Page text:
Today for Meaty Meatless Monday I want to do a bit of a tutorial/guide to cooking with Jackfruit rather than sharing a specific recipe (although I will definitely share some of my favorite recipes for it).
For those of you that don’t know, Jackfruit is a tropical fruit that is popular in regions of Asia, that happens to be, when in the right form, a fantastic faux meat substitute for vegans in terms of it’s texture. It can be used in vegan pulled pork type recipes, bbq, as a crab or tuna substitute, even in a recipe for Philly Cheese Steak, to name a few! It is rich in iron as a half cup has 25% iron, but otherwise has fairly neutral nutritional value. It is similar to tofu in that it can take on whatever flavors you cook it with, with a bit more of tangy, even sweetly sour taste.
I jumped on the jackfruit wagon as soon as I could find a way to get some, and at first that meant purchasing it from Vegan Essentials’ online store. You can find a link to the actual jackfruit here. However, since every vegan I knew in my small state had said they couldn’t find it locally, I at first did not question them, and assumed the Asian Markets had been checked thoroughly since people had said they had looked there. Well, one day I decided to question that and see for myself. And low and behold, The Chinese American Mini Market in Cranston, RI had a big shelf of them, and they were less expensive than Vegan Essentials at $1.35 a can, as well as no shipping costs were needed. Hurray!
Another mistake I see people making is that there are two different types (maybe more, I don’t know) of Jackfruit. One is a sweeter, more fruit-like kind. It typically (if referring to Chaokoh brand which is the most commonly found canned brand) comes in a yellow container, like so:
This can still be used for other types of recipes, but won’t work if you want to make a shredded meat-like recipe. Notice that the can also says it is in syrup.
Instead, you want to buy young green jackfruit in brine (or water if you find other brands). I am assuming based on the differences between the two, that this form is not as developed as the other, maybe even not quite ripe yet. Here is a picture of what you are looking for:
To make it easier to remember though, I made some handy graphics to keep in mind when looking for the meaty type of jackfruit:
When preparing the jackfruit, you typically want to drain and rinse it before using. The easiest and best way I have found to shred it is to pulse it a few times in a food processor. If you don’t have a food processor, then it’s a good idea to simply follow the instructions the recipe usually includes that asks you to shred it with a fork, either before or after it is cooked.
Now, on to the recipes!
In books, my favorite recipes using jackfruit are from Bake and Destroy by Natalie Slater. She has a recipe for yummy bbq’d jackfruit in the crockpot (which I believe is called Cannibal Corpse Crock Pot) that she also uses on top of a yummy kale salad. She also has a recipe for a sweet potato and walnut jackfruit hash (which she calls “You Don’t Know Jack Hash”) which I absolutely loved. Check her and her book out!
The jackfruit salad from Bake and Destroy
The Vegan Girl’s Guide to Life by Melisser Elliott also has a really great vegan carnitas taco recipe in it.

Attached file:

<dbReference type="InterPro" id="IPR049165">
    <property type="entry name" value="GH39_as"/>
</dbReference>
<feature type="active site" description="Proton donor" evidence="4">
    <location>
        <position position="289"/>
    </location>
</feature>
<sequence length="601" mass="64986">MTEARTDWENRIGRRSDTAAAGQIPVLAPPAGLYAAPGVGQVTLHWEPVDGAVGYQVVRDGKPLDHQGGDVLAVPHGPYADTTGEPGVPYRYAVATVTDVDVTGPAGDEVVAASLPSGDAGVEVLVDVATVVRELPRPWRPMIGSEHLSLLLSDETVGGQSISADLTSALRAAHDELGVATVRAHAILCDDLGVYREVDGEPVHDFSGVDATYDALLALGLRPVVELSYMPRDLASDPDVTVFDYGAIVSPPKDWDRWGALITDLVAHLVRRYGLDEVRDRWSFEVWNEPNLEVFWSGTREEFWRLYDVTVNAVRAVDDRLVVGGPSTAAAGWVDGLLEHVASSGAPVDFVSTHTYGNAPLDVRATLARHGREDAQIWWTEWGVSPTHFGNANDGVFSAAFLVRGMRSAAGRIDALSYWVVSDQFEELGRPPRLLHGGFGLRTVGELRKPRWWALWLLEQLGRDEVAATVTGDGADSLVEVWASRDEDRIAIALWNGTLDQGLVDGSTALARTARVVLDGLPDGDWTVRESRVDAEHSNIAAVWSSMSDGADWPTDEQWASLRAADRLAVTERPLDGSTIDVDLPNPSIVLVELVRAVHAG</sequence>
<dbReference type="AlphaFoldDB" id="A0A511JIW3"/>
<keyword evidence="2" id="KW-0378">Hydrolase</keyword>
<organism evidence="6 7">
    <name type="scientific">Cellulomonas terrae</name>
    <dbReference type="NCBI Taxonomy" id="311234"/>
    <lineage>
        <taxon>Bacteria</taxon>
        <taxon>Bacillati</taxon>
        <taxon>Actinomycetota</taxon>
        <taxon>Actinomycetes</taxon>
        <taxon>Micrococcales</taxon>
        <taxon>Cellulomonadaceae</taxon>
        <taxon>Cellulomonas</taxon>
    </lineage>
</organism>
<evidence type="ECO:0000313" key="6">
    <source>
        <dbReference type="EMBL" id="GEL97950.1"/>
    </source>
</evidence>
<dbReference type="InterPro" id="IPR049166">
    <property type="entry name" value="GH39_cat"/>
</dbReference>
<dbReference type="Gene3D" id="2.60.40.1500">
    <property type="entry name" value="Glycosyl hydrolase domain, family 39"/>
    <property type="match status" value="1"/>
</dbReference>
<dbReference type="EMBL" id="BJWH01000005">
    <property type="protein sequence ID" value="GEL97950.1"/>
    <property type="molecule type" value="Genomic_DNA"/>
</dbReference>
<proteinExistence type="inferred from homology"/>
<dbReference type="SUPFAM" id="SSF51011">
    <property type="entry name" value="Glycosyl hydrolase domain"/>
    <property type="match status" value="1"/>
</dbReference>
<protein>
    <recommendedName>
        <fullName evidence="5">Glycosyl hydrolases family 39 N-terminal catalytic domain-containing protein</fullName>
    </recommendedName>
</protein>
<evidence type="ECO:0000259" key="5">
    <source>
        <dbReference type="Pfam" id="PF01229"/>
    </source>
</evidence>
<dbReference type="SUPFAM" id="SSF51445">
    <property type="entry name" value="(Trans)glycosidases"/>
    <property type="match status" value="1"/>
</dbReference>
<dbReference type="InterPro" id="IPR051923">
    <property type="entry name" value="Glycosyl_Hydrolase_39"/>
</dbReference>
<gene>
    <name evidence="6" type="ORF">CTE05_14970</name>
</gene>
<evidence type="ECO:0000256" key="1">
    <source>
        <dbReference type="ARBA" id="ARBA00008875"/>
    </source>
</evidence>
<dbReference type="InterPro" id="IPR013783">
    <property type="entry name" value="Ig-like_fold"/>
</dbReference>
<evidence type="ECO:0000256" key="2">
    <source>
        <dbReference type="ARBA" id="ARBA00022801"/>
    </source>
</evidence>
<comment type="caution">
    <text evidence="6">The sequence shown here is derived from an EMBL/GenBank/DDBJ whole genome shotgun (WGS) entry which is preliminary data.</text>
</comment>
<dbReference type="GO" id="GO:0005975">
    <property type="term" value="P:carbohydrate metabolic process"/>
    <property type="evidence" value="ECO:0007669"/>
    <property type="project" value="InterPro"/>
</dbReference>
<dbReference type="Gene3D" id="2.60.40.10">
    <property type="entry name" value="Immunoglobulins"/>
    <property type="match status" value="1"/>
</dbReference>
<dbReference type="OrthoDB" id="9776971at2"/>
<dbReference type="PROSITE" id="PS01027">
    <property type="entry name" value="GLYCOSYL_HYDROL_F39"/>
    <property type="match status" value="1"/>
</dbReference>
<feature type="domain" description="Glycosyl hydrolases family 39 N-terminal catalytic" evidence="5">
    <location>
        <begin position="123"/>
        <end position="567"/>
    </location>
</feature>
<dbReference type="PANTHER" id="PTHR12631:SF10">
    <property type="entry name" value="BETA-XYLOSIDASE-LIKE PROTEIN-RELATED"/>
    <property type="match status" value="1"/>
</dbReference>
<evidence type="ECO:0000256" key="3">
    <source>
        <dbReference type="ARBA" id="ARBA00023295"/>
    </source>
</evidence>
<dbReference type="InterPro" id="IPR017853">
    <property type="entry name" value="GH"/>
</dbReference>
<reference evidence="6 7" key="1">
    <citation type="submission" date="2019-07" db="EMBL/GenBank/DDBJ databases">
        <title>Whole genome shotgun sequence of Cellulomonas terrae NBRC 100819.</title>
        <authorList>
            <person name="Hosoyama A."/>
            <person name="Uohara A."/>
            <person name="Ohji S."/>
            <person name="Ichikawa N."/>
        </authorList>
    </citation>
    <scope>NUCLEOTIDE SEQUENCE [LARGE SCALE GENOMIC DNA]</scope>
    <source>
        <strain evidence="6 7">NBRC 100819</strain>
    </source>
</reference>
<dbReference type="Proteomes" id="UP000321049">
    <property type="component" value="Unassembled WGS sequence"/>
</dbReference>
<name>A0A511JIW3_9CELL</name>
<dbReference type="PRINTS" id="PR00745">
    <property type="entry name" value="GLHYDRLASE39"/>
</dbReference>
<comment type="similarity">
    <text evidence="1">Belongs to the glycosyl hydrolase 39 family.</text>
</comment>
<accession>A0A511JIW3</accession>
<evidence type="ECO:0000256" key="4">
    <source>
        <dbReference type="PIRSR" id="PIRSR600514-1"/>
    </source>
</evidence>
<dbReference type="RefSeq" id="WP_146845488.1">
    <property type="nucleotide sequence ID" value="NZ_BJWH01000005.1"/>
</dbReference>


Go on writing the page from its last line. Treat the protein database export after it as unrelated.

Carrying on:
The jackfruit carnitas tacos
As far as websites go, here are my favorite, tried and true jackfruit recipes:
The V-Word (a fellow Mofo-er) has a mind blowing recipe for Vegan Philly Cheesesteak.
Vegan Philly Jackfruit Cheesesteak!
Finally, one of my absolute favorite non-tuna salad sandwich recipes can be found here. It is amazing, and unfortunately gets gobbled up so fast every time I make it that I don’t have any pictures. It was a big hit by itself (without the melt part) at Girls Rock this past Summer amongst the volunteers!
And how could I forget? My very own Jackfruit Chick’un Noodle Soup!
So, in conclusion, do not be afraid to try jackfruit. It’s really fun to use and delicious, and there are many recipes you can find. I hope this settles some of the confusion you might have had if you are a jackfruit newbie looking to find it and don’t know much about it, as well.
Thank you for this! I see so many recipes using jackfruit, but never had any idea how to buy it or what to really do with it. I now feel confident about actually trying it!
i get my jack fruit next to my gym. it is a little Asian market that i only go to for jack fruit. the store is dingy and smells but it’s my only jack fruit connection!
I’m definitely gonna have to make that tuna melt some time. I’m usually lazy and just BBQ it (which rules!). The last time I was in Philly, I stumbled across whole, fresh jackfruit in a grocery store. I talked myself out of buying it because who am I to think I can guess what a good jackfruit looks like?! and also because they were enormous — probably 20 or 30 lbs each. I’m kicking myself, though, because I really want to find out what they’re like fresh.
I read that jackfruit are the largest tree growing fruits and can weigh up to 80 lbs! More fun facts for ya 🙂 it might be difficult to open, but if you can that’d be awesome! I wonder if it was the young green or the other kind? My guess is that if it was that big it wasn’t young green. But I don’t know.
I’m gonna guess they were young and green. But like I said, I’m shamefully ignorant about the fresh form of this utterly miraculous fruit in a can! One day, though, I will bring one home, and I will most definitely be channeling Gallagher.